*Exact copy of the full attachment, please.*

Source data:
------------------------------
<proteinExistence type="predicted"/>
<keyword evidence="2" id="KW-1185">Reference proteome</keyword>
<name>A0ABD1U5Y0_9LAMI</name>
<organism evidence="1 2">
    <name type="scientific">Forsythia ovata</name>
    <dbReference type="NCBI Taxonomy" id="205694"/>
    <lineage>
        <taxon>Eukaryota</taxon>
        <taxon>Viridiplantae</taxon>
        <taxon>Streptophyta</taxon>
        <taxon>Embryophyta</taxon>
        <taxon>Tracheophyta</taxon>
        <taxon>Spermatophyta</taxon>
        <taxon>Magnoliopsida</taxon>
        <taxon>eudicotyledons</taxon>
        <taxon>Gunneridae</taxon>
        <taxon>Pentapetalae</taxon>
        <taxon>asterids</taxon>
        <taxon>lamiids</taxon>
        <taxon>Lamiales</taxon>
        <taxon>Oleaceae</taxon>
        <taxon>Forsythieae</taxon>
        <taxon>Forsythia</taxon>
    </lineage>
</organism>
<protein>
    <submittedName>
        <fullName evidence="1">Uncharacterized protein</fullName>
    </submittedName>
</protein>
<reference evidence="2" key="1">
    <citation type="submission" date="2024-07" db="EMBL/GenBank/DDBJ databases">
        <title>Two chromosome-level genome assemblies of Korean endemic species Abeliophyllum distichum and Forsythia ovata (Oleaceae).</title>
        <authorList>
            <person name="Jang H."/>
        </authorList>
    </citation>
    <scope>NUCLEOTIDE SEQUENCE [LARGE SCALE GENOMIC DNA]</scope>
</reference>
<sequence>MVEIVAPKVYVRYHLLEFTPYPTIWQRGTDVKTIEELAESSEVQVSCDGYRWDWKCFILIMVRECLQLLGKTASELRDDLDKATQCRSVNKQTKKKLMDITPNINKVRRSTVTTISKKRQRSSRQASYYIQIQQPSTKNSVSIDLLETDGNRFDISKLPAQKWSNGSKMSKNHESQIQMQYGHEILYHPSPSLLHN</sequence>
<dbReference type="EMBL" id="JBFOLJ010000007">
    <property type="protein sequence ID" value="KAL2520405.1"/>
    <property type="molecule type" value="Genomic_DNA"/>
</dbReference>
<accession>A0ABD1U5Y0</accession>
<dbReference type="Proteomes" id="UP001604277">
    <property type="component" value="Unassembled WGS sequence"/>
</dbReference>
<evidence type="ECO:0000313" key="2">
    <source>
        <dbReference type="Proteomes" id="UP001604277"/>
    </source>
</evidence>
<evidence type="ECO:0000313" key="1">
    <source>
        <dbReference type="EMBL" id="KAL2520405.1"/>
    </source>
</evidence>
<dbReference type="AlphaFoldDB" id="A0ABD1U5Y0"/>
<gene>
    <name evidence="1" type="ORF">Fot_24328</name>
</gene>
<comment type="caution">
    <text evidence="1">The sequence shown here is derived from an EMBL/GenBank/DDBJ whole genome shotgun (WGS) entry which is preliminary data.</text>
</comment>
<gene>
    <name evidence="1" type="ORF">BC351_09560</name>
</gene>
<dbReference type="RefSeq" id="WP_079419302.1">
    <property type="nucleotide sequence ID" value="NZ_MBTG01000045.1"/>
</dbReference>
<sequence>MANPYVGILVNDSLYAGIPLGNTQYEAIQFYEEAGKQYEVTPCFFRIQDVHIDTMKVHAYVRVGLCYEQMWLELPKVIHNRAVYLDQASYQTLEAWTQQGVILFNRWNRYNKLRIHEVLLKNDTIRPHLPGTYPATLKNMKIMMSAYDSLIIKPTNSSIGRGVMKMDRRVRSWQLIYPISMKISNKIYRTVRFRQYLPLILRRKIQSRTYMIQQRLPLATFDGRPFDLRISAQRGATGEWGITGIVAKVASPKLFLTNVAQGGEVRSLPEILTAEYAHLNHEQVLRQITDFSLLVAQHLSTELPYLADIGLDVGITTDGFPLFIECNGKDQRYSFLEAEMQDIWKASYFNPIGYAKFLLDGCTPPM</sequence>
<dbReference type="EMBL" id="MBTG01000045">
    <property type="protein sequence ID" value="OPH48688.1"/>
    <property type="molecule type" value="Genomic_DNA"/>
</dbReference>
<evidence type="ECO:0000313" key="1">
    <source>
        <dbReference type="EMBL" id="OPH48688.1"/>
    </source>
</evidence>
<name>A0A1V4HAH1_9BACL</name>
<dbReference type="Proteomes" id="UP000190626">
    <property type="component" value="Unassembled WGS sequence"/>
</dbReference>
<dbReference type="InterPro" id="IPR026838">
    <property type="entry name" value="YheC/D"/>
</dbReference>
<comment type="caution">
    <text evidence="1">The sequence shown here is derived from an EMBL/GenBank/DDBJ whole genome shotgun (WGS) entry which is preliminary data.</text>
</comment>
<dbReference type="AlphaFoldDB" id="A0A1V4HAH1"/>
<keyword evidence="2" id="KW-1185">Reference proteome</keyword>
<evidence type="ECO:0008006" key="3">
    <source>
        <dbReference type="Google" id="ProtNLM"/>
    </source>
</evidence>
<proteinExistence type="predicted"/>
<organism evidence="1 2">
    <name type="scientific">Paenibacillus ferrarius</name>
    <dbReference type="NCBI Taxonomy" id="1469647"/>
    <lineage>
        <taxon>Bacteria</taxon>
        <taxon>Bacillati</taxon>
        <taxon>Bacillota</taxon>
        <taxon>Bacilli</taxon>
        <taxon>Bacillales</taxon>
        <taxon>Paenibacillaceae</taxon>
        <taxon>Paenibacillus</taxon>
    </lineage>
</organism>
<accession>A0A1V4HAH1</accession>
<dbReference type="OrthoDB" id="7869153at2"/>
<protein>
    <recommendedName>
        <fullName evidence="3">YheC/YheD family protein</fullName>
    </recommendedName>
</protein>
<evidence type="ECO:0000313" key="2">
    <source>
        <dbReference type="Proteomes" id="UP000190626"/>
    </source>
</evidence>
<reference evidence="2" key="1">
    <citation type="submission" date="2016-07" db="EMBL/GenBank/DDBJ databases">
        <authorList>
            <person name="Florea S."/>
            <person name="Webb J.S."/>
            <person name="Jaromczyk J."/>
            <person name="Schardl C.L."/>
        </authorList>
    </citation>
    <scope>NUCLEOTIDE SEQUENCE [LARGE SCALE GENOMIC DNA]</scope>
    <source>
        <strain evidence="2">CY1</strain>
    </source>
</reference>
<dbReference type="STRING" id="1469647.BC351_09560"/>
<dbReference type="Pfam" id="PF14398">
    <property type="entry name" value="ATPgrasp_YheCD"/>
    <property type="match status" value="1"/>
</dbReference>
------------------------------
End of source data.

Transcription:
<proteinExistence type="predicted"/>
<keyword evidence="2" id="KW-1185">Reference proteome</keyword>
<name>A0ABD1U5Y0_9LAMI</name>
<organism evidence="1 2">
    <name type="scientific">Forsythia ovata</name>
    <dbReference type="NCBI Taxonomy" id="205694"/>
    <lineage>
        <taxon>Eukaryota</taxon>
        <taxon>Viridiplantae</taxon>
        <taxon>Streptophyta</taxon>
        <taxon>Embryophyta</taxon>
        <taxon>Tracheophyta</taxon>
        <taxon>Spermatophyta</taxon>
        <taxon>Magnoliopsida</taxon>
        <taxon>eudicotyledons</taxon>
        <taxon>Gunneridae</taxon>
        <taxon>Pentapetalae</taxon>
        <taxon>asterids</taxon>
        <taxon>lamiids</taxon>
        <taxon>Lamiales</taxon>
        <taxon>Oleaceae</taxon>
        <taxon>Forsythieae</taxon>
        <taxon>Forsythia</taxon>
    </lineage>
</organism>
<protein>
    <submittedName>
        <fullName evidence="1">Uncharacterized protein</fullName>
    </submittedName>
</protein>
<reference evidence="2" key="1">
    <citation type="submission" date="2024-07" db="EMBL/GenBank/DDBJ databases">
        <title>Two chromosome-level genome assemblies of Korean endemic species Abeliophyllum distichum and Forsythia ovata (Oleaceae).</title>
        <authorList>
            <person name="Jang H."/>
        </authorList>
    </citation>
    <scope>NUCLEOTIDE SEQUENCE [LARGE SCALE GENOMIC DNA]</scope>
</reference>
<sequence>MVEIVAPKVYVRYHLLEFTPYPTIWQRGTDVKTIEELAESSEVQVSCDGYRWDWKCFILIMVRECLQLLGKTASELRDDLDKATQCRSVNKQTKKKLMDITPNINKVRRSTVTTISKKRQRSSRQASYYIQIQQPSTKNSVSIDLLETDGNRFDISKLPAQKWSNGSKMSKNHESQIQMQYGHEILYHPSPSLLHN</sequence>
<dbReference type="EMBL" id="JBFOLJ010000007">
    <property type="protein sequence ID" value="KAL2520405.1"/>
    <property type="molecule type" value="Genomic_DNA"/>
</dbReference>
<accession>A0ABD1U5Y0</accession>
<dbReference type="Proteomes" id="UP001604277">
    <property type="component" value="Unassembled WGS sequence"/>
</dbReference>
<evidence type="ECO:0000313" key="2">
    <source>
        <dbReference type="Proteomes" id="UP001604277"/>
    </source>
</evidence>
<evidence type="ECO:0000313" key="1">
    <source>
        <dbReference type="EMBL" id="KAL2520405.1"/>
    </source>
</evidence>
<dbReference type="AlphaFoldDB" id="A0ABD1U5Y0"/>
<gene>
    <name evidence="1" type="ORF">Fot_24328</name>
</gene>
<comment type="caution">
    <text evidence="1">The sequence shown here is derived from an EMBL/GenBank/DDBJ whole genome shotgun (WGS) entry which is preliminary data.</text>
</comment>
<gene>
    <name evidence="1" type="ORF">BC351_09560</name>
</gene>
<dbReference type="RefSeq" id="WP_079419302.1">
    <property type="nucleotide sequence ID" value="NZ_MBTG01000045.1"/>
</dbReference>
<sequence>MANPYVGILVNDSLYAGIPLGNTQYEAIQFYEEAGKQYEVTPCFFRIQDVHIDTMKVHAYVRVGLCYEQMWLELPKVIHNRAVYLDQASYQTLEAWTQQGVILFNRWNRYNKLRIHEVLLKNDTIRPHLPGTYPATLKNMKIMMSAYDSLIIKPTNSSIGRGVMKMDRRVRSWQLIYPISMKISNKIYRTVRFRQYLPLILRRKIQSRTYMIQQRLPLATFDGRPFDLRISAQRGATGEWGITGIVAKVASPKLFLTNVAQGGEVRSLPEILTAEYAHLNHEQVLRQITDFSLLVAQHLSTELPYLADIGLDVGITTDGFPLFIECNGKDQRYSFLEAEMQDIWKASYFNPIGYAKFLLDGCTPPM</sequence>
<dbReference type="EMBL" id="MBTG01000045">
    <property type="protein sequence ID" value="OPH48688.1"/>
    <property type="molecule type" value="Genomic_DNA"/>
</dbReference>
<evidence type="ECO:0000313" key="1">
    <source>
        <dbReference type="EMBL" id="OPH48688.1"/>
    </source>
</evidence>
<name>A0A1V4HAH1_9BACL</name>
<dbReference type="Proteomes" id="UP000190626">
    <property type="component" value="Unassembled WGS sequence"/>
</dbReference>
<dbReference type="InterPro" id="IPR026838">
    <property type="entry name" value="YheC/D"/>
</dbReference>
<comment type="caution">
    <text evidence="1">The sequence shown here is derived from an EMBL/GenBank/DDBJ whole genome shotgun (WGS) entry which is preliminary data.</text>
</comment>
<dbReference type="AlphaFoldDB" id="A0A1V4HAH1"/>
<keyword evidence="2" id="KW-1185">Reference proteome</keyword>
<evidence type="ECO:0008006" key="3">
    <source>
        <dbReference type="Google" id="ProtNLM"/>
    </source>
</evidence>
<proteinExistence type="predicted"/>
<organism evidence="1 2">
    <name type="scientific">Paenibacillus ferrarius</name>
    <dbReference type="NCBI Taxonomy" id="1469647"/>
    <lineage>
        <taxon>Bacteria</taxon>
        <taxon>Bacillati</taxon>
        <taxon>Bacillota</taxon>
        <taxon>Bacilli</taxon>
        <taxon>Bacillales</taxon>
        <taxon>Paenibacillaceae</taxon>
        <taxon>Paenibacillus</taxon>
    </lineage>
</organism>
<accession>A0A1V4HAH1</accession>
<dbReference type="OrthoDB" id="7869153at2"/>
<protein>
    <recommendedName>
        <fullName evidence="3">YheC/YheD family protein</fullName>
    </recommendedName>
</protein>
<evidence type="ECO:0000313" key="2">
    <source>
        <dbReference type="Proteomes" id="UP000190626"/>
    </source>
</evidence>
<reference evidence="2" key="1">
    <citation type="submission" date="2016-07" db="EMBL/GenBank/DDBJ databases">
        <authorList>
            <person name="Florea S."/>
            <person name="Webb J.S."/>
            <person name="Jaromczyk J."/>
            <person name="Schardl C.L."/>
        </authorList>
    </citation>
    <scope>NUCLEOTIDE SEQUENCE [LARGE SCALE GENOMIC DNA]</scope>
    <source>
        <strain evidence="2">CY1</strain>
    </source>
</reference>
<dbReference type="STRING" id="1469647.BC351_09560"/>
<dbReference type="Pfam" id="PF14398">
    <property type="entry name" value="ATPgrasp_YheCD"/>
    <property type="match status" value="1"/>
</dbReference>